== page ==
PrintE-mail Written by Andrew Marshall


Review: Aura - Koga Maryuin’s Last War / Cert: 15 / Director: Seiji Kishi / Screenplay: Romeo Tanaka, Jun Kumagai / Starring: Nobunaga Shimazaki, Kana Hanazawa / Release Date: TBC

When returning to school at night, Ichirou encounters a strange girl named Ryouko who claims to be a magic-wielding investigator from a parallel universe; here to locate something called the Dragon Terminals. Her refusal to break character even when at school results in her being ostracised, a situation Ichirou is determined to resolve by getting her to admit her delusion.

A synopsis of Aura could lead you to believe that the plot’s ultimate revelation would be that, after initial skepticism, everything Ryouko is saying would turn out to be true. While such a plot might be expected in anime, it’s really not that kind of film. Based around the hierarchical nature of Japanese high schools, Aura takes a look at the possible consequences of taking escapism too far. While diving into your own fantasy world to escape the mundane reality is something we’ve all done, when doing it to the detriment of real life it can quickly get out of hand, especially in propriety-fixated and rigidly stratified Japanese society.

While there’s never much doubt that Ryouko isn’t who she consistently claims to be, the swift, often spur of the moment manner in which she thinks around the holes poked in the logic of her fantasy is ingenious and occasionally remarked upon as such. Nevertheless, Ichirou indulges Ryouko’s fantasy and tries to work through it in order to bring her back to reality.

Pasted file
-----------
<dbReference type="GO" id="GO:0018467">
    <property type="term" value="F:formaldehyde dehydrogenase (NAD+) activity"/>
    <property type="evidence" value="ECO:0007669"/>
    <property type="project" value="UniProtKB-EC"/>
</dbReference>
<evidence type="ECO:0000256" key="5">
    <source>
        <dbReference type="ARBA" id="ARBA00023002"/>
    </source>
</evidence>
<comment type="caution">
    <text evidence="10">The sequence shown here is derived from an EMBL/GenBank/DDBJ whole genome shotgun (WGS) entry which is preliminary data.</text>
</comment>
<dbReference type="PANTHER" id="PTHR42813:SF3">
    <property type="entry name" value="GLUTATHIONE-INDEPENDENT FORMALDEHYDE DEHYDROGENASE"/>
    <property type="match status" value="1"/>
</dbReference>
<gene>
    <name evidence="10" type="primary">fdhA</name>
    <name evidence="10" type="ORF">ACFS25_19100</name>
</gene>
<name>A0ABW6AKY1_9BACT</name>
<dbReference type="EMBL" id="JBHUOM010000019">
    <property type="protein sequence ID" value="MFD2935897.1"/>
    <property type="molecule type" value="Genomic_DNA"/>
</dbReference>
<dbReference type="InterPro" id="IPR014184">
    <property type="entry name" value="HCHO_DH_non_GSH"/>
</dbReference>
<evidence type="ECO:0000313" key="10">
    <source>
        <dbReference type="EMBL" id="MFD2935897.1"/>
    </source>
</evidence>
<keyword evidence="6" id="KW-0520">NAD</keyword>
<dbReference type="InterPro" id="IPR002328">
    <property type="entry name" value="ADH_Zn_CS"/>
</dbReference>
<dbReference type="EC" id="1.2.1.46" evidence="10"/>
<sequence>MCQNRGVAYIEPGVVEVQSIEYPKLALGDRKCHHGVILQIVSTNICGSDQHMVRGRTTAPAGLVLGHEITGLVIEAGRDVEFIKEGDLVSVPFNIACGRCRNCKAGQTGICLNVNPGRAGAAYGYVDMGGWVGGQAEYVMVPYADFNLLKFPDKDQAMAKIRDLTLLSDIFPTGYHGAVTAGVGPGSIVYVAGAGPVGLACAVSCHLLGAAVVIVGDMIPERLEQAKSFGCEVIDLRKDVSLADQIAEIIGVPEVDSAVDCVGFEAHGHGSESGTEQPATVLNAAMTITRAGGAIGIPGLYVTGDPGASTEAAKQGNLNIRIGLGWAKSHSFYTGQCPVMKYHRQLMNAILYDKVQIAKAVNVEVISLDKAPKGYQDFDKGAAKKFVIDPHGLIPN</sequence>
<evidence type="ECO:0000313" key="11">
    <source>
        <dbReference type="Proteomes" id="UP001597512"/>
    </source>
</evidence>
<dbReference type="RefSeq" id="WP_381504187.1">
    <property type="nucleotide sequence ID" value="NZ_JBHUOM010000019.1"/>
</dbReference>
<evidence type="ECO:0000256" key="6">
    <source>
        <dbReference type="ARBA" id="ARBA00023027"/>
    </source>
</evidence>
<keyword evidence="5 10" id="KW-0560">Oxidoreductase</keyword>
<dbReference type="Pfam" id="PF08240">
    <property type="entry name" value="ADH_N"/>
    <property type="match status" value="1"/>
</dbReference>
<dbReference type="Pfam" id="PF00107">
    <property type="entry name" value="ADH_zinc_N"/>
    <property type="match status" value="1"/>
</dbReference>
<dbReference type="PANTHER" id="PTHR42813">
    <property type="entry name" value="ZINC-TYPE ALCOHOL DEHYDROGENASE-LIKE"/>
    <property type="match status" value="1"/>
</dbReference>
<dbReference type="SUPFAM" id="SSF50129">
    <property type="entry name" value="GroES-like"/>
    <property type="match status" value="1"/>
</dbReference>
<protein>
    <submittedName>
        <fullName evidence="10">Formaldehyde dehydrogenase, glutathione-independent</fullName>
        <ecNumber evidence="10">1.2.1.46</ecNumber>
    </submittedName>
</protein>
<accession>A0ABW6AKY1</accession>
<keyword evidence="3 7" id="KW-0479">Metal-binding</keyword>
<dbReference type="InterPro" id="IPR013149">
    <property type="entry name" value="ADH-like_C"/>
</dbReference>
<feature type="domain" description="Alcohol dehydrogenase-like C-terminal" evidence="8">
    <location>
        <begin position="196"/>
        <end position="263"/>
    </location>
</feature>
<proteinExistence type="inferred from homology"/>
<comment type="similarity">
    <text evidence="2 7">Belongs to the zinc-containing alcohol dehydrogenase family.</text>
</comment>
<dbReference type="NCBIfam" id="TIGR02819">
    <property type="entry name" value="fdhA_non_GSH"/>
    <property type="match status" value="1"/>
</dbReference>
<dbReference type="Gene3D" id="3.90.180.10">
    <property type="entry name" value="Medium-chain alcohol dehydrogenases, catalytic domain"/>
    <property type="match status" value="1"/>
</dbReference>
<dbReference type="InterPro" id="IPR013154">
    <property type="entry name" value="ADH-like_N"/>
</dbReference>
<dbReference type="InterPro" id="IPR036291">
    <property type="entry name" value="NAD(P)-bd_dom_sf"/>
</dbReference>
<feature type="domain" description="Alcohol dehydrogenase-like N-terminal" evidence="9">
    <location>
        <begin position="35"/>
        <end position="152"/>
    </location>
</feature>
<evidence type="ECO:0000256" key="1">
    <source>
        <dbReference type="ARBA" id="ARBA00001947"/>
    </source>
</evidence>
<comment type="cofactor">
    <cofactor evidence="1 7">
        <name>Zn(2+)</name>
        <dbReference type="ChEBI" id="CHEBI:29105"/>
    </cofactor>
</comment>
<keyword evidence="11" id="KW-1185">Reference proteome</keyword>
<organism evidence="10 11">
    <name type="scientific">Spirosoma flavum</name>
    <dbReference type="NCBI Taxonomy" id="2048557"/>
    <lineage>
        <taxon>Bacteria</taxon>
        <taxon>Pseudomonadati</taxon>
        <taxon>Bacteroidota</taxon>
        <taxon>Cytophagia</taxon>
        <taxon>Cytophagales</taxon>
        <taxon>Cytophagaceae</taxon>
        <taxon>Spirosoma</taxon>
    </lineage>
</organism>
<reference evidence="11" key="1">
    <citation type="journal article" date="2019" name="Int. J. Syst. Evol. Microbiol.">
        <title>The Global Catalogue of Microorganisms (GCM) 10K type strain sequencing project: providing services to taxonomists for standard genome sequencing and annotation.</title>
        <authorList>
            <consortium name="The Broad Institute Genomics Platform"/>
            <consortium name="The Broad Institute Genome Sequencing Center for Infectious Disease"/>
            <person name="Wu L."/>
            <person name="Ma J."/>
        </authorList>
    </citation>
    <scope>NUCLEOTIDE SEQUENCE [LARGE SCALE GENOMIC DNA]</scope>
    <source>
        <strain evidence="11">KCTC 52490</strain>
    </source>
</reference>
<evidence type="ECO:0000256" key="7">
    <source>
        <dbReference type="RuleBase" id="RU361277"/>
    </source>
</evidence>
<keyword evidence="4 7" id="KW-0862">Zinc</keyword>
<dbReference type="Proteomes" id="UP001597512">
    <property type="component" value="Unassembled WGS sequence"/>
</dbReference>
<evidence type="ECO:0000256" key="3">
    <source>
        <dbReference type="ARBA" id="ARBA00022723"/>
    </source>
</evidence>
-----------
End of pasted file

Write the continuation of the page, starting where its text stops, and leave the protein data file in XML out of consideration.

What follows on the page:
The film doesn’t have much characterisation to speak of, other than the mystery of Ichirou’s past and his aversion to fantasy roleplaying. Acting as a bridge between the popular kids and the geeks, he tries to get his peers to behave in a way considered “normal”, not because he genuinely believes there’s anything weird about it – like the cool kids do – but because he’s already been where they are and knows what awaits at the other side.

It’s never made clear if the resistance of the other schoolchildren to Ryouko’s performance is what drives her dangerously deeper into it, or if she was already heading in that direction anyway, but her doing so and in the process forcing Ichirou to accept which side of the otaku line he truly stands on is its turning point. The film doesn’t condemn such behaviour, and considering its target audience it would be a bit hypocritical if it did, but is about the extremes young people go to in order to live how they wish they could, which is something we all – no matter what age – can relate to.

Expected Rating: 7 out of 10

Actual Rating:

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